My dad gave me a little bit of money for my birthday and, after many years of being reminded not to spend it on bills, I gladly went out and bought some DVDs and a set of calligraphy pens.

I've really been in the mood to create a font for my conlang lately. I'm pretty sure it was entirely because of this, which is a beautiful set of calligraphy for someone's constructed language by someone far more talented than me. Even knowing they have higher skills, more artistic talent, and a more developed conlang doesn't stop me from wanting to follow in their footsteps. I mean, the only way to get better at something like this is to actually do it.

Parts

This is going to be broken into multiple posts, mainly because there are a few distinct steps. I'll add links to the entire set as I go, but for now, these are the ones I plan on creating:

  1. Drawing the glyphs
  2. Scanning and cleanup
  3. Creating vector versions
  4. Creating a basic font

Calligraphy

I haven't touched calligraphy in a very long time. My mother used to have some pens that I would occasionally play with. I didn't expect much coming back to it, I didn't have the muscle memory or the skill.

But, I do remember the joy of trying to get curved, balanced lines. And that part is what I was looking for (and got).

Starting with the old

Back in 2012, I came up with a set of glyphs that I was pretty happy with at the time. However, in the two years since, they felt off but I couldn't figure out why. Trying to draw them out by hand helped me figure out the flaws: they were created on a computer.

A calligraphy pen is kept at a steady angle for the entire character. The glyphs I created were just put together the way I thought looked good on the computer. More importantly, they had shapes that were easy to draw in Inkscape instead of written on the page.

When I actually tried to draw them, my hand refused to move in the ways needed to match the screen. Plus, it didn't feel "balanced" to me. So, I decided to draw the glyphs until I came up with a more natural version.

I started with a cheap fountain pen but later switched to a marker-style pen. I found that I like the marker version slightly better, mainly for coverage, but neither compare to my precious Pentel A55 pencil which is completely unsuited for this endeavor.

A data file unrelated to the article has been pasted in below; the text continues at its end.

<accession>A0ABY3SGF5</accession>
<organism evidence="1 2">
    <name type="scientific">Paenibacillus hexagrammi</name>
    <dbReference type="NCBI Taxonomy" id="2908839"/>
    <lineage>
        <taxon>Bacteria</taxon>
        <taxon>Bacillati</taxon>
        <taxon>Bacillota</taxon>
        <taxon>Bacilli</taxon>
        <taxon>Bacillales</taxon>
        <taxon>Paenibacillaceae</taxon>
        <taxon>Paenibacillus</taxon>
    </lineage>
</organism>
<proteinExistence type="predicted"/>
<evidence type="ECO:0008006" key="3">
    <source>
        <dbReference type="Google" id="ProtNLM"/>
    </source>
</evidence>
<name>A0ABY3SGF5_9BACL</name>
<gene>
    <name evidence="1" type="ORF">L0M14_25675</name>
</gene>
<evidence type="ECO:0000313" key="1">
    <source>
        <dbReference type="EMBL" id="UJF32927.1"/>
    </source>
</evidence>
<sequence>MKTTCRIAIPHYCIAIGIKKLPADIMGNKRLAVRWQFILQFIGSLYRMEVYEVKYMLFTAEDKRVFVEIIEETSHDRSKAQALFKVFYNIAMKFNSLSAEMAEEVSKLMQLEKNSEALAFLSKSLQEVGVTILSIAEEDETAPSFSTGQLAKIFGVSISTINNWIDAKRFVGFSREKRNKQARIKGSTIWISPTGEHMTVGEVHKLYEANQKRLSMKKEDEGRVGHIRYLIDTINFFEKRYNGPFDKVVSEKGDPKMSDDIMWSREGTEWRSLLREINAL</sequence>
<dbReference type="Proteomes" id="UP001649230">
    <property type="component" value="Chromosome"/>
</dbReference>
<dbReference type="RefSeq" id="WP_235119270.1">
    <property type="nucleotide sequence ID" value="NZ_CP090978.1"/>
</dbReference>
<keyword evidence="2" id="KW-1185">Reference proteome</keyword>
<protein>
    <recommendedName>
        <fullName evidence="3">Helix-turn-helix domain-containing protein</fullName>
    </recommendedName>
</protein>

Below are the progression of the images starting with the old versions. You can probably guess that this was done over time (a week) with random bits of plain white paper.

Coming up with the new

As you might tell from the above images, I played around a lot with the feel but started with the old ones. Mostly, it was changing the shape and arrangement while keeping the shapes distinct enough that they couldn't easily be confused with the other. The reason there were so many different variants was because I kept drawing it to see if it was a weakness in my muscles or a difficulty in the shape. Frequently, it was a combination of both.

Eventually, I came up with a new set of glyphs that felt pretty good to actually draw by hand. Around page five of my tests, I started to organize my symbols instead of just randomly drawing on the page.

I even made a few attempts to write names in it (mostly character names). On the next image was my attempt, though there was some discussions with a friend at the writing group about different scripts in our world (he's a former military translator and a micro-polyglot).

One cool thing came out of here is a bit of world-building. There are two ways of putting in the vowels, diacritics or succeeding. Since I've always said that Miwāfu's script was created by researchers and missionaries from Tarsan, the original language used diacritics. And since the desert folk hate agreeing with anything, the eastern part of the desert rebuked the diacritics and went with their own way of writing vowels.

Practice sheets

Once I thought I was done with the glyphs, I banged up a quick practice sheet in Inkscape using blue lines and printed off a few copies. Then, with my trusty new calligraphy marker, I just spent a few days drawing in boxes, working each one until it felt good but also looked "mostly right."

I say "thought" because I still ended up changing fonts after drawing them a few dozen times.

In the end, I figured I had a pretty good set of glyphs of various quality. I scanned them in and then promptly went to bed. Mainly because the next step requires a lot of thinking.

In the future

The biggest thing about these glyphs and my effort is simply practice. I haven't used calligraphy pens enough to be good at them, nor can I do the little swashes and flairs that I see others doing. This is obviously something I can improve, but it is a matter of time and desire.

2014-08-17